Today my ‘Best of 2013‘ post on the Forbidden Planet International blog went up. In it I pick three pieces of entertainment in various media that I enjoyed throughout last year.
After I was asked to do this exercise I went a bit into overdrive and started thinking about loads of categories and works I’d liked over the year. I then assembled a much longer list, and when I re-read the original email I realised I’d have to cut it down extensively.
So, over the coming days I’m going to post my unedited list in the various categories: comics, film, TV, music, and games. Today it’s comics:
Lighter Than My Shadow
Written and drawn by Katie Green
No other graphic novel in 2013 has stayed with me as much as Green’s Lighter Than My Shadow, a memoir that track’s Green’s battle with body dysmorphia, an eating disorder, and the resulting obsessive thoughts and behaviours. This is a prime example of how powerful this medium can be at communicating the inner life of a person to create a narrative with a powerful emotional impact. The story documents Green’s slow descent into a problematic relationship with food and eating, and her subsequent recovery despite several setbacks. It’s the perfect read for anyone struggling with any of these issues, or other compulsions, for every frame rings with authenticity. I cannot think of another work as deserving of every award going as this engrossing book.
The Unwritten: Tommy Taylor and the Ship That Sank Twice
Written by Mike Carey and art by Peter Gross, Kurt Huggins, and Zelda Devon
Carey’s series The Unwritten has been consistently clever and intriguing, as it documents the metafictional connection between a character called Tommy Taylor created by writer Wilson Taylor, and Wilson’s son, who bears the same name. In this book Carey offers sections of the fictional Tommy Taylor’s story, which has been glimpsed in parts in The Unwritten, cut alongside the story of Wilson Taylor as he waits for, and deals with, the birth of his actual son. The story of Tommy Taylor, student of magic, is clearly meant as a homage to the Harry Potter series, and in this book Carey proves his storytelling chops by relating a tale of pupils at a magical school that is compelling in its own right. In essence he out-Rowlings Rowling. Hands-down it’s a fun read, yet underneath the surface it is saying canny things about the nature of narratives while never becoming self-indulgent. Carey is clearly one of Britain’s smartest comic book writers.
Aleister Crowley: Wandering the Waste
Written by Martin Hayes and art by RH Stewart
Lots of people have written about Aleister Crowley, and for good reason: he lived his life true to his own grand vision, unrepentant in how he defied social mores. Hayes tackles Crowley’s life story in reverse: he presents us with the great beast’s last days, and narrates snippets of his life to an observer. Thus, we meet the aged, frail, and grumpy Crowley, before we discover the arrogant magician/trickster, who often played with other people’s lives with disastrous results. Stewart’s black and white drawings vary in style and technique to reflect the change in tone and story, and the ending to the book, and Crowley’s life, is a lovely last exhalation.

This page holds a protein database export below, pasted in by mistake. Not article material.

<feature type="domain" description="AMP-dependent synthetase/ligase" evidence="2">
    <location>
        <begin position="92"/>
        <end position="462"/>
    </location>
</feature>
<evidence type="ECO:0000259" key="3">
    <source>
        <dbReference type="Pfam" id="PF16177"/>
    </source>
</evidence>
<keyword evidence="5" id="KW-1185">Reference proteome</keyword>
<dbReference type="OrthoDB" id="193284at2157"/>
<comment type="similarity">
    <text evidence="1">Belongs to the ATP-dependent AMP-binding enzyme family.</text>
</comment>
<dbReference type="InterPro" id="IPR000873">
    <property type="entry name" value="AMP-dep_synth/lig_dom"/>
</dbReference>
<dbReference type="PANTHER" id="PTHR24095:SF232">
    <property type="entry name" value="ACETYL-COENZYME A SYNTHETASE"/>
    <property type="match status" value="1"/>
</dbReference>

Written by Brian K. Vaughan and art by Fiona Staples
It’s pretty hard not to include Saga, a series that does indeed live up to the hype, because it combines a lot of things I love: a fantastical science fiction vision of inter-species and inter-planetary conflict, with oddball races with weird characteristics, along with a strong romantic storyline that keeps it all in perspective. Inspiring work by this remarkable duo who are firing on all cylinders to produce an enjoyable comic book series.
I discovered this web comic by Gavin Aung Than this year, although he’s been doing it from Australia since early 2012. He creates cartoons to illustrate inspirational quotes by famous people (or The Universal Declaration of Human Rights), often in innovative ways, but always to serve the impact of the quote. They’re a joy to read, and often leave me with something to ponder.
Now, I know there were way more brilliant works published this year. I chose pieces that had stayed with me for various reasons, and I ruthlessly kept it down to a small number.
If you want a bigger list I can recommend checking out Laura Sneddon’s 2013 Comic Book Grrrl Awards, which is a very extensive list of worthy titles published in 2013. Or read the rest of the Best of 2013 posts on the FPI’s blog.
Oh, I should add that when asked who to watch out for in 2013 I gave this answer:
Anna Fitzpatrick‘s début graphic novel, Koré, which was published late in 2013 after a highly successful Kickstarter, should earn her a spot on everyone’s ‘to watch’ list. I’m also eagerly anticipating Mary Talbot’s graphic novel Sally Heathcote, Suffragette, done with Kate Charlesworth and Bryan Talbot.